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brilliant moonlight on the terraced root, where lake and valley, mountain and convent, were as distinct as in the day—a vivid yet visionary scene.

The little cemetery of Beilan had none of the gloom of an Eastern burial-place: the light was full on its bosom, broken by the shadows of its rude monuments, whose inscriptions told not of the faith or hope of Christ: yet its hushed and pastoral character might well recall the exquisite lines of Wilson on a purer scene.

How sweet and solemn, all alone,

With reverend step, from stone to stone,

O'er intervening flowers to move—

And hear, in the calm air above,

Time onwards, softly flying;

To meditate, in Christian love,

Upon the dead and dying!

Across the silence seem to go

With dream-like motion, wavery, slow,

And shrouded in their folds of snow,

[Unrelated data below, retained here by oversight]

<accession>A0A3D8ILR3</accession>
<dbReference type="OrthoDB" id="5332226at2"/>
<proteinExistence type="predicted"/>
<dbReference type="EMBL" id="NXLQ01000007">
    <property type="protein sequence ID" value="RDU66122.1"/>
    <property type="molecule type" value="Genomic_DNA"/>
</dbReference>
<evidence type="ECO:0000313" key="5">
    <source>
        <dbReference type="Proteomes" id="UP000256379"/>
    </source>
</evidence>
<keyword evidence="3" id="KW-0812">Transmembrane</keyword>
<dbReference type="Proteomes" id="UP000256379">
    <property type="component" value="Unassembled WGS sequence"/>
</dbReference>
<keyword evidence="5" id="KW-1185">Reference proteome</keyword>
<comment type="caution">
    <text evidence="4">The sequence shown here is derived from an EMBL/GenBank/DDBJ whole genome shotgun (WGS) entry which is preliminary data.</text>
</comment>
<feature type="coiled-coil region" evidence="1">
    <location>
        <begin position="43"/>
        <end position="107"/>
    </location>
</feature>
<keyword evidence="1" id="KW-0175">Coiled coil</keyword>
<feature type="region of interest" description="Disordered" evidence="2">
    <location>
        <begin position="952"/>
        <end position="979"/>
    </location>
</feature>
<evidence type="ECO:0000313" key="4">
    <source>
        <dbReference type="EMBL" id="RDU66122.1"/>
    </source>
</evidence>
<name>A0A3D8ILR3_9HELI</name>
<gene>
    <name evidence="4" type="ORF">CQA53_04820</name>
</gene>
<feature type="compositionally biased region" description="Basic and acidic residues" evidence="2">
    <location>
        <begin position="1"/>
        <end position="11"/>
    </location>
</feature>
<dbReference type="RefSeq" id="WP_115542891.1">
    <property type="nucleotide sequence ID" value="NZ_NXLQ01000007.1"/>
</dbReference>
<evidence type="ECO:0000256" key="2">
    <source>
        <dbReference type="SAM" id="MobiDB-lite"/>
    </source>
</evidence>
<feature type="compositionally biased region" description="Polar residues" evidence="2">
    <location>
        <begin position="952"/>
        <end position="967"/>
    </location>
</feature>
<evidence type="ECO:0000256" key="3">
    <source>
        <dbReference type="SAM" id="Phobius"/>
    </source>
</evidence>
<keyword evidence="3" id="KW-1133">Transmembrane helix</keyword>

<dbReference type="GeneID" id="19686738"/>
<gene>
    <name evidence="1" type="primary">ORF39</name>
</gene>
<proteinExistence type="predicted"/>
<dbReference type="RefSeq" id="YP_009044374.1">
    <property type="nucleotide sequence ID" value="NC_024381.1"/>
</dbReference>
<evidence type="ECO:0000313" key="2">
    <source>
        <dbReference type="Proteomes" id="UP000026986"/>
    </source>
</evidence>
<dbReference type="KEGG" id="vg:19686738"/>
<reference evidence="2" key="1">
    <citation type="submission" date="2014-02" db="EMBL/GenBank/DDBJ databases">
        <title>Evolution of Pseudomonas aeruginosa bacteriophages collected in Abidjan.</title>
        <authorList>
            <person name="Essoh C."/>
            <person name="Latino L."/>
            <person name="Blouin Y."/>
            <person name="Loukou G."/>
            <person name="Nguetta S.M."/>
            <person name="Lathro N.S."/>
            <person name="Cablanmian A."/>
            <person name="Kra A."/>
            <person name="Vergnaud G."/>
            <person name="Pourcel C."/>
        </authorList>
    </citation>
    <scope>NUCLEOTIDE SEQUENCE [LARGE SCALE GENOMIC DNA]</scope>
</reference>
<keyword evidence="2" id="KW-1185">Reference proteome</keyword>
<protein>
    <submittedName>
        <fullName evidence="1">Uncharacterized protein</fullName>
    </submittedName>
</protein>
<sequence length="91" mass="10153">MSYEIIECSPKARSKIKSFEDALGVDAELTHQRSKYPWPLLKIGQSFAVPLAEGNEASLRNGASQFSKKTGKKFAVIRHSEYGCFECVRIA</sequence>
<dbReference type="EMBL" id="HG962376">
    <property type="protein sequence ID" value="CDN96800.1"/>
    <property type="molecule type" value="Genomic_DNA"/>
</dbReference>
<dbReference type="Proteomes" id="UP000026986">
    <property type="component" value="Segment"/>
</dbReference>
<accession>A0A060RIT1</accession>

The friends we loved long, long ago!

And while we gaze, how dim appears

This world's life, through a mist of tears!

Vain hopes! wild sorrows! needless fears!

Such is the scene around me now:

A little church-yard, on the brow

Of the wild Alpine hill:

And loudly, here, is heard the flow

Of the lone mountain-rill.

What lulling sound, and shadow cool,

Hangs half the dark sepulchres o'er,

From thy green depths, so beautiful,

Thou gorgeous sycamore!


Hospitality to the stranger was the virtue of the East in ancient times, when it derived from the pastoral life of the patriarchs a charm, a simplicity, and a picturesqueness which is rarely found at present, save among the Arab tribes, who dwell in tents amidst their flocks and pastures. It seems to be the heritage of this people, even from the earliest tradition of their existence, even from the days of Esau: they are kind to the stranger who halts at their door; a repast is set before him, a lodging for the night is offered. The writer, when crossing an extensive plain in Syria, was obliged to put to the proof the hospitality of these people, whose encampment stood most invitingly in the way, the only habitations in the wilderness, if the expression may be applied to a vast tract of wild and rich pasture land. The tents were pitched on a long line, near a small and rapid stream; the numerous flocks and herds were grazing on every side. Since day-break we had travelled five or six hours, and had begun to look wistfully

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